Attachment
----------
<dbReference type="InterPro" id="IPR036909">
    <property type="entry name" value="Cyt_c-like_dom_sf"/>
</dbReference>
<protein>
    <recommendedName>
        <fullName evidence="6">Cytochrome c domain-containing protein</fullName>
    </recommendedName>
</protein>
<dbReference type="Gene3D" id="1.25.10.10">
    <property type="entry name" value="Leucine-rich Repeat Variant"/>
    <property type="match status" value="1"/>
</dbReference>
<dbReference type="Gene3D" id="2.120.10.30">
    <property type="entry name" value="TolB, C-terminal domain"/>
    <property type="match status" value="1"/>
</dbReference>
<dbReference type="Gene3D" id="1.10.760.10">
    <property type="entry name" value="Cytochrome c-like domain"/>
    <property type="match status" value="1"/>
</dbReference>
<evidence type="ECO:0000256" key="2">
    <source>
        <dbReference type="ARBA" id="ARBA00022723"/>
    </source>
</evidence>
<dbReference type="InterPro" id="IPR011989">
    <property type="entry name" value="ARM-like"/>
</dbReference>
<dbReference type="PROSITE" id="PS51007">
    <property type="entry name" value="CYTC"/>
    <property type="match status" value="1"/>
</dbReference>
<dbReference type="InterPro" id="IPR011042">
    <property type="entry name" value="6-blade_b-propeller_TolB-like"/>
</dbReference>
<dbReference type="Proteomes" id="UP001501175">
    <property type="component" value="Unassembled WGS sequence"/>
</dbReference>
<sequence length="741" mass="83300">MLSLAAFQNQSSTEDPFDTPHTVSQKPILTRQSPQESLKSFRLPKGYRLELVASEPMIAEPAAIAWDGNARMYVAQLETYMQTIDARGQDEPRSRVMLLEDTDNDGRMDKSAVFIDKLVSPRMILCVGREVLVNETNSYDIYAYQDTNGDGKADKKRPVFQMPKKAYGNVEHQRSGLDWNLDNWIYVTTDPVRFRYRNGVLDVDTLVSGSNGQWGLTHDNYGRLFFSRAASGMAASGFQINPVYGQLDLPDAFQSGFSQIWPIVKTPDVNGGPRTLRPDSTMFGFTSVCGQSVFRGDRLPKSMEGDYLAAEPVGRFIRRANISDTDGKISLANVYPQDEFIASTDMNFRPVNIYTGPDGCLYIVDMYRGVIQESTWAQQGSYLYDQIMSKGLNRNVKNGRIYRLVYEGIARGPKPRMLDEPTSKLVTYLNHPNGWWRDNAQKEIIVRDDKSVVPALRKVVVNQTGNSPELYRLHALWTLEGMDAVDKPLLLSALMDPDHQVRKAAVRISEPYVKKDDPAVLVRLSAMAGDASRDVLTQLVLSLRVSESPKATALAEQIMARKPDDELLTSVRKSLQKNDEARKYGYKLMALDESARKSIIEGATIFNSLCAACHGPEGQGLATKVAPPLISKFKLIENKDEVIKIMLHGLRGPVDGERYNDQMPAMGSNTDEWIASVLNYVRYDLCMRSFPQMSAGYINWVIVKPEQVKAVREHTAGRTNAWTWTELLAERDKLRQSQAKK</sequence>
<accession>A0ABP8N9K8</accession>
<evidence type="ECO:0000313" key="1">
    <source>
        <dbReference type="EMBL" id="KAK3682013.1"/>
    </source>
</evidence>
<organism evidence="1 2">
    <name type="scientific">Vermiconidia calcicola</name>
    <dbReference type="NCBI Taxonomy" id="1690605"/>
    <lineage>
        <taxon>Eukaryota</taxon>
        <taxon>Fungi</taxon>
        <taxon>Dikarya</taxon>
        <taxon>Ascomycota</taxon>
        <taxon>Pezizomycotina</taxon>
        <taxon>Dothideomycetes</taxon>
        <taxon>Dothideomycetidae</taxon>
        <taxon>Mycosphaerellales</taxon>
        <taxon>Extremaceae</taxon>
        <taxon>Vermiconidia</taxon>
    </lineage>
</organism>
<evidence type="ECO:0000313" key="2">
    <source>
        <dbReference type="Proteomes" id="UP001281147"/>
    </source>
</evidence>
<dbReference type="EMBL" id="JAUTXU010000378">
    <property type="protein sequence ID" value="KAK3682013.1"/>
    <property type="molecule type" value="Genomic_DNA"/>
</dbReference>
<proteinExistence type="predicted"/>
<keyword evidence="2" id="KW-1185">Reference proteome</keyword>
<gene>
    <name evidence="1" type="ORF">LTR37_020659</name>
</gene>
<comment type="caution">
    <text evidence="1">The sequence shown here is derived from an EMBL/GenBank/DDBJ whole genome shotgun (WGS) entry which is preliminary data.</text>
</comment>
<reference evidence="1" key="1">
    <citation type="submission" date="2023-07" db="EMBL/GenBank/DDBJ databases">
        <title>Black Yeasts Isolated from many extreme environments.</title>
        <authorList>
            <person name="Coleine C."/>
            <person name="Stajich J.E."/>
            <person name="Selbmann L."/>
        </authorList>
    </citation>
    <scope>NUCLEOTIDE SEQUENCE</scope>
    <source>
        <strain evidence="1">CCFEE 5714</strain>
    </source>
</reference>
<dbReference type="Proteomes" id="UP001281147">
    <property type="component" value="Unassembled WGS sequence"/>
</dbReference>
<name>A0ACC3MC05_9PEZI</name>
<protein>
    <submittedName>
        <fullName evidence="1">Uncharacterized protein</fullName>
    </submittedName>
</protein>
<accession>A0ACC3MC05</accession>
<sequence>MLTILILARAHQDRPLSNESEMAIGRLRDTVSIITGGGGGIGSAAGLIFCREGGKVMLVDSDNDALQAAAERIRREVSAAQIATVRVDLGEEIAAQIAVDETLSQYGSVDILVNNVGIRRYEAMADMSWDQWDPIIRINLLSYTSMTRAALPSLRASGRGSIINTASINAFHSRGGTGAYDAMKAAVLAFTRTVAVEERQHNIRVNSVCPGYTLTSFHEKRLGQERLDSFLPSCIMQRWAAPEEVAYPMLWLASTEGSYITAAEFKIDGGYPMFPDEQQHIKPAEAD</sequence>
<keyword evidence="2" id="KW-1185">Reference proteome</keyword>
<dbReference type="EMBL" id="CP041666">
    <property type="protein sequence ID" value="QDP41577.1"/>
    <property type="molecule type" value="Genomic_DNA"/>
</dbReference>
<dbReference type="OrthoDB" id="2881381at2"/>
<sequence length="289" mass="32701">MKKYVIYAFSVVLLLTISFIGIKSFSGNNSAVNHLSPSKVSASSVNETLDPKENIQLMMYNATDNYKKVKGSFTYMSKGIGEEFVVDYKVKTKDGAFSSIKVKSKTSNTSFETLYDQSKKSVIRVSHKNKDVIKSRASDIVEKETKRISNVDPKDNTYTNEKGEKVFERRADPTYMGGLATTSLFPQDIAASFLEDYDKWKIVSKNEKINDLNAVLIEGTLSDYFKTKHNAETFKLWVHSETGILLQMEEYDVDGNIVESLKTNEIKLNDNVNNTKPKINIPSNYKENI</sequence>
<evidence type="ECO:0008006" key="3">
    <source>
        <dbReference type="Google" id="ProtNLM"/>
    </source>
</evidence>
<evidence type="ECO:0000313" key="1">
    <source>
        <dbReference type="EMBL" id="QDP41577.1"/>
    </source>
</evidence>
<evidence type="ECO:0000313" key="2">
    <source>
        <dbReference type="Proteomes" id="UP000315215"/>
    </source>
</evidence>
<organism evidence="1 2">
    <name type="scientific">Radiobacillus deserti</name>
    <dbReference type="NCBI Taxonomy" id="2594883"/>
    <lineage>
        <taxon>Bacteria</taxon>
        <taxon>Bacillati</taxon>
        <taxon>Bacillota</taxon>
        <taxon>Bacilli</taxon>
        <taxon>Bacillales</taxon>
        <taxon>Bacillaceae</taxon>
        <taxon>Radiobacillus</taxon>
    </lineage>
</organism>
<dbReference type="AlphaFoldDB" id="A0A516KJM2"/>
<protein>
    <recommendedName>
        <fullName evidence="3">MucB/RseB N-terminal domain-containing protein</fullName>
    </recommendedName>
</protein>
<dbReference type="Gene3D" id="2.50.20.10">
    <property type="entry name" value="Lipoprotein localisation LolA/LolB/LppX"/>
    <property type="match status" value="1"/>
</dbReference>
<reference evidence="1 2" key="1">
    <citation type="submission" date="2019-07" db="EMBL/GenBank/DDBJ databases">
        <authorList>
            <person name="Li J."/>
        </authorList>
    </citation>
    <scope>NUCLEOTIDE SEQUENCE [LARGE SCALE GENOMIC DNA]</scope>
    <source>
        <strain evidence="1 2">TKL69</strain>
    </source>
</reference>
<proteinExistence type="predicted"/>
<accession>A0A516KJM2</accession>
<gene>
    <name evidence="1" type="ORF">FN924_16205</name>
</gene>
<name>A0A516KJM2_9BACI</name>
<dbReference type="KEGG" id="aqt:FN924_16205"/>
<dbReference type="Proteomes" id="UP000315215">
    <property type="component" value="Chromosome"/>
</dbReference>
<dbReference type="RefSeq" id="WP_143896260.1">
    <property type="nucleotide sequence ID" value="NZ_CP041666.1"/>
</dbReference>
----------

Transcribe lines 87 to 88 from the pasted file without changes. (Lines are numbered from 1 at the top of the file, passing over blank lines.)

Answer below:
    </citation>
    <scope>NUCLEOTIDE SEQUENCE</scope>